Celeb Vs. Reality: Single Working Mom Edition
Earlier this week, Madonna spoke out about her challenges as a single mother. Madge said, “â€œIâ€™m not going to lie, itâ€™s hard work having four kids and doing all the work I do. Sometimes I cope with it very well; sometimes itâ€™s a struggle.â€™â€™
Then, there isÂ Charlize Theron, who recently adopted her own little boy. When asked about single motherhood before the adoption took place, Theron replied,Â “Why not? Iâ€™m open to everything in life.”
Now, January Jones is talking about her single mom experience.Â “I was back when the baby was only 6 or 7 weeks old so it was difficult,” the actress, 34, told Us Weekly. “It was difficult to be a working mom and just juggling all of that. But everyone made it work and it was great.”
I shouldn’t be surprised. Every day, celebrities talk about their lives to tabloids and reporters. And every day, these little tidbits are reported to the press. We all write stories (me included!) about single motherhood is hard and tons of work. We give gratitude that these celebrities are admitting the struggles that go along with being parents, instead of just smiling and saying how wonderful it all is. We appreciate them for their honesty and for keeping things realistic.
Except the truth is that Madonna’s situation is nothing even remotely resembling reality for most of us. Yes, she has four kids and a career. She also has a household staff to cook, clean and take care of all those children while she’s away at work. She has millions of dollars at her disposal to make sure that someone, anyone, takes care of those kids.
Of course Charlize Theron isn’t too concerned with single motherhood, it’s a lot easier when your job affords you serious flexibility and your income is in the top .01%.
Ms. Jones as well, might have been back to work, but I bet she could have a nanny on location. Hell, she could have three of them there to take care of little Xander whenever he fusses.
As much as I’m thankful that these women don’t paint a picture of unicorns and rainbows when they discuss single parenting, I’m also a little annoyed. Not because of anything these ladies are saying, but because there are a couple small details that are left out of these smiley PR pieces. Details like domestic help and serious financial stability.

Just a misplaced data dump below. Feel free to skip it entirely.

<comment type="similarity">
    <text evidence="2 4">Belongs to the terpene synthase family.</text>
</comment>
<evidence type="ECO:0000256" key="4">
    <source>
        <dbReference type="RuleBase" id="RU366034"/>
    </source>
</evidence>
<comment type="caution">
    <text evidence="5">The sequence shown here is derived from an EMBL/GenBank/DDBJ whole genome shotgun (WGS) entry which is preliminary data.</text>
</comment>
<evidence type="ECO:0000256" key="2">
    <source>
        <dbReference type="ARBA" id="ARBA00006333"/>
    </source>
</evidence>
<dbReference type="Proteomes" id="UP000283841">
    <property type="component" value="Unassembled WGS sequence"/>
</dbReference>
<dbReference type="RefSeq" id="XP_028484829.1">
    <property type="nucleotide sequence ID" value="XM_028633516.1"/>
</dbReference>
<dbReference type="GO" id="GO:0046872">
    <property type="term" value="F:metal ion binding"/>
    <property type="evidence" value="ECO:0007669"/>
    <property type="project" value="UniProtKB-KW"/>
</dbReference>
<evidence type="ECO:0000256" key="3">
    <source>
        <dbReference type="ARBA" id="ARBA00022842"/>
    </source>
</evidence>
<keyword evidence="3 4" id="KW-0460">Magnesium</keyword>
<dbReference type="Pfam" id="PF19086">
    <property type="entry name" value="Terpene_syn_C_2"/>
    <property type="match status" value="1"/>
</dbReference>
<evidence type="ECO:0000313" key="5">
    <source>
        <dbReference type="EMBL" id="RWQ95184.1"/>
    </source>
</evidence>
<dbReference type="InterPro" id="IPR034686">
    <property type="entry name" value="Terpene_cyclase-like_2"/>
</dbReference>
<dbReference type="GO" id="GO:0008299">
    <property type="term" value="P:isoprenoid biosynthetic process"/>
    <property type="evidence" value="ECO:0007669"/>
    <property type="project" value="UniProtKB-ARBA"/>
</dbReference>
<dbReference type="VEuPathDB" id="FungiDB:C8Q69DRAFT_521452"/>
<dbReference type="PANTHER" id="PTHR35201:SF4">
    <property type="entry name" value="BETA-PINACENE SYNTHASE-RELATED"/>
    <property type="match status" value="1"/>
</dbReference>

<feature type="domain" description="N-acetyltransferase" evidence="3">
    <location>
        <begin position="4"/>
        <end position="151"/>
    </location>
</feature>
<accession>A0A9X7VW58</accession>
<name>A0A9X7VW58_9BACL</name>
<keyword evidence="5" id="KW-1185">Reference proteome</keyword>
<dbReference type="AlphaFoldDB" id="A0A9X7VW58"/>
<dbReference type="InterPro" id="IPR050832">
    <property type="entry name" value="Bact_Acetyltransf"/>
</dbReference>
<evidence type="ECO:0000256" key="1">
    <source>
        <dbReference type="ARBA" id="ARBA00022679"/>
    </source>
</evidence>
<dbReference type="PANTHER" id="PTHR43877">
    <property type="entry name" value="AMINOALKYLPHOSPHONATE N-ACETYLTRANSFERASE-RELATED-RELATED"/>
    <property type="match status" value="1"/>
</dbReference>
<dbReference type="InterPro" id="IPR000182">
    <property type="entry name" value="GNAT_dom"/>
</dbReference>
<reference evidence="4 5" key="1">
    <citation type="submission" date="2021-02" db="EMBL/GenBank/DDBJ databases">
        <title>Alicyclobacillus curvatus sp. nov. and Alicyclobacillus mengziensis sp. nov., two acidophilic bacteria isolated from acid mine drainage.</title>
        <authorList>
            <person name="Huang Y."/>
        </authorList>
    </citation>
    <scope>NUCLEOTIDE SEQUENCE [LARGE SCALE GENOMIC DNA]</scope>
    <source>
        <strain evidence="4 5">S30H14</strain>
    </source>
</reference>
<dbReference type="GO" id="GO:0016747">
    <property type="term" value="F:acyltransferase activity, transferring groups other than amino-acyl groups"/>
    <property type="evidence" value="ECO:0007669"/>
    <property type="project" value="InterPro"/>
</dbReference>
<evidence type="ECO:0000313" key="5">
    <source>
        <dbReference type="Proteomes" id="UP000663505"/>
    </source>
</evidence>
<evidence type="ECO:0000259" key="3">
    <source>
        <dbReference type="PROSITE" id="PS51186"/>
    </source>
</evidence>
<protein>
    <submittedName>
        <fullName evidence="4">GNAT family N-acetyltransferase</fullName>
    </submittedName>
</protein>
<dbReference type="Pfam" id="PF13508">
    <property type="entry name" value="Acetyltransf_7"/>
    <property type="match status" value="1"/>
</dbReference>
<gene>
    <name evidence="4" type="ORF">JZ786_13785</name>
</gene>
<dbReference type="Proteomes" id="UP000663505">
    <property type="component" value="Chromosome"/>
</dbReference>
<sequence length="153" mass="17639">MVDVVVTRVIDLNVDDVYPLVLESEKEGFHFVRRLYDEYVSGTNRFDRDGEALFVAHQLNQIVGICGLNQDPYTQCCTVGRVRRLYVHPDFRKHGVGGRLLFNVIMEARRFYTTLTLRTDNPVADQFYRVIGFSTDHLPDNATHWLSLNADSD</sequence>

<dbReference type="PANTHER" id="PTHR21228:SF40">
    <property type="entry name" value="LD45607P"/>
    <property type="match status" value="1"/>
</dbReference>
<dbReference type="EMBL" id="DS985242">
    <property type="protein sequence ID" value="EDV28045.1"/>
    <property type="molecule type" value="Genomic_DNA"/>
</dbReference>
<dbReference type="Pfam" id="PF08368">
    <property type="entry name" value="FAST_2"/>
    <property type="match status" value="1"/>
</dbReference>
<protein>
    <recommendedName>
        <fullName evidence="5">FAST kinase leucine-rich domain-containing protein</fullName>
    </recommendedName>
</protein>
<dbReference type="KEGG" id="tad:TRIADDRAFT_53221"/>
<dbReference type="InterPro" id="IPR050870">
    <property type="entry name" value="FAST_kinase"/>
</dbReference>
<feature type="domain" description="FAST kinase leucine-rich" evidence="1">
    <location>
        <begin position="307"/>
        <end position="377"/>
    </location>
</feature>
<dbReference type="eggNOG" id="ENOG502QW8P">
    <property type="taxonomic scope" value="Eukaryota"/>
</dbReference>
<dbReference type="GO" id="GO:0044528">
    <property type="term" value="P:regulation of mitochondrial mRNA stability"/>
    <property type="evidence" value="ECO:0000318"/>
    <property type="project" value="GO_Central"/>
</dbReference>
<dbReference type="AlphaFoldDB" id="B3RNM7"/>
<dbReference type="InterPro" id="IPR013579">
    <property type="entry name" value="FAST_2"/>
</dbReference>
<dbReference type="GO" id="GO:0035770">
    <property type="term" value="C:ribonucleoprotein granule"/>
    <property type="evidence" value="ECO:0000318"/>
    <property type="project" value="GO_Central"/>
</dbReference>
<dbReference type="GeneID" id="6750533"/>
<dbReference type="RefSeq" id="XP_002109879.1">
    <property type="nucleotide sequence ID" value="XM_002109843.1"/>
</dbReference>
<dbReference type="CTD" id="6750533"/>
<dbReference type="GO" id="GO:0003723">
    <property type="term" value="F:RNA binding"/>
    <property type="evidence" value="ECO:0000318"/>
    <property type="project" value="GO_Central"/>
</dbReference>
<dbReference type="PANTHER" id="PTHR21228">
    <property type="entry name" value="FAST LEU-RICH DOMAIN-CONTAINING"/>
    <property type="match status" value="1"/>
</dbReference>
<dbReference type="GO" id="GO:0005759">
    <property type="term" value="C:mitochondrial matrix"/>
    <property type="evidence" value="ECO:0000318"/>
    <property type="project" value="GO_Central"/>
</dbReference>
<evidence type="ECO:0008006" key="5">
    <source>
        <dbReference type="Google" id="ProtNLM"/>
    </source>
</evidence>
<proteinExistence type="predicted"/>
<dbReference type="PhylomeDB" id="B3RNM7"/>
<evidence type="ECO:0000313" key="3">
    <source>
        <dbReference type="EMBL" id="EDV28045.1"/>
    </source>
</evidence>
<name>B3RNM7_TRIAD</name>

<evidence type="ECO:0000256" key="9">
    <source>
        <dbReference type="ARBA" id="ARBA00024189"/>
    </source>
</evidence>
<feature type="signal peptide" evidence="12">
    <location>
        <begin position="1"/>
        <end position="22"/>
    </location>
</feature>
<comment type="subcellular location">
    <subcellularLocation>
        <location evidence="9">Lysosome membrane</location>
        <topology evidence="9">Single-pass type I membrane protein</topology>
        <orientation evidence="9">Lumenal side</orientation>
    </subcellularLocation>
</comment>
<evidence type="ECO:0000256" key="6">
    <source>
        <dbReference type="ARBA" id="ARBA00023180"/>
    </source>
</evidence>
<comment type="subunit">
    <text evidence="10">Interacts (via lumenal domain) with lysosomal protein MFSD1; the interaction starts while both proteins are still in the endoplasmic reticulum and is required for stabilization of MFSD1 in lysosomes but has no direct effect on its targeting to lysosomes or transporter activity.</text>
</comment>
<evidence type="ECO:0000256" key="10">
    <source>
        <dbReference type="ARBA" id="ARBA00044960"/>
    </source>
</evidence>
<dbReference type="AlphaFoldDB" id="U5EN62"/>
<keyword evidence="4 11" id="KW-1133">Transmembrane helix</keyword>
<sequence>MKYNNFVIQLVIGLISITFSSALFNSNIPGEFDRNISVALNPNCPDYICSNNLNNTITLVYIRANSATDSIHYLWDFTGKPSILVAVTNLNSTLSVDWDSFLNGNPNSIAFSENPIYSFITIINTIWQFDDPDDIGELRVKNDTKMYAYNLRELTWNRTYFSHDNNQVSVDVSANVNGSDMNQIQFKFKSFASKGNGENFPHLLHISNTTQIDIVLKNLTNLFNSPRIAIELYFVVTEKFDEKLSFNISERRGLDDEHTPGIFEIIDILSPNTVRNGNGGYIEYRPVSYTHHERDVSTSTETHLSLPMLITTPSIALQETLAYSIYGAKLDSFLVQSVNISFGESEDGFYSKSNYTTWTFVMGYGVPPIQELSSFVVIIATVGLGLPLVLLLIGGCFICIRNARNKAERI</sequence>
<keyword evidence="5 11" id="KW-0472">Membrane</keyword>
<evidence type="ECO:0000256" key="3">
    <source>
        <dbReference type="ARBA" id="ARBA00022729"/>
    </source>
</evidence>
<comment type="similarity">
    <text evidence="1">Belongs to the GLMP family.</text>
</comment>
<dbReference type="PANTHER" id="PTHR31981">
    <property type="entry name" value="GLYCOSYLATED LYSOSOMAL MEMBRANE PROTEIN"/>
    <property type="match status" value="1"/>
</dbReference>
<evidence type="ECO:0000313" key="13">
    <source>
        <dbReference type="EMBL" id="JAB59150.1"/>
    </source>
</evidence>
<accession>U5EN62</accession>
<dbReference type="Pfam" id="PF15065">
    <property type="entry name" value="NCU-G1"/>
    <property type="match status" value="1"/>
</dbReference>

I’ve been a single mother. It wasn’t for very long, but my daughter and I lived alone in our apartment right after she was born. I went back to work three weeks after her birth because I needed the income to take care of her. I had to depend on my parents and sister for help. I struggled with exhaustion and extreme stress.
Real single mothers deal with stigma and stereotyping. Outside of the glossy world of celebrity, many people assume that single parents are irresponsible and ignorant. I once had a colleague tell me that statistically speaking, children of single parents were doomed to a life of poverty and drug problems. That was nice to hear before going home to my adorable little girl who began her life with a single mom.
The more I see these headlines about single celebrity mothers who are struggling to balance their career and their kids, the more I want to yell, “Can we please acknowledge that their situations are different from those of average single parents?” Can we own up to the fact that there’s a serious double standard when it comes to single parenthood and its drawn strictly along socio-economic lines?
A celebrity single mother with plenty of money is brave and a hard-worker. The single mom who lives down the street spread her legs for the wrong man and just doesn’t have the ability to take care of her kids on her own.
Single parenthood is difficult. I’ll agree with the celebs on that point. It’s hard to be the only person responsible for your kids. It’s stressful to try to be in charge of everything all at once, and not have anyone there to support or comfort you. Single motherhood is also a lot like traditional motherhood. We go through a lot of the same things. And it’s not impossible to be a single mom and also be a happy, successful person who raises intelligent kids.
I’m happy that we’re talking about single moms. I’m happy that celebrities are talking about the difficulties they’ve experienced. But I think we need to own up to the fact that single parenthood in the celebrity world is a little different than raising a kid on your own in reality.
(Photo: Us Weekly)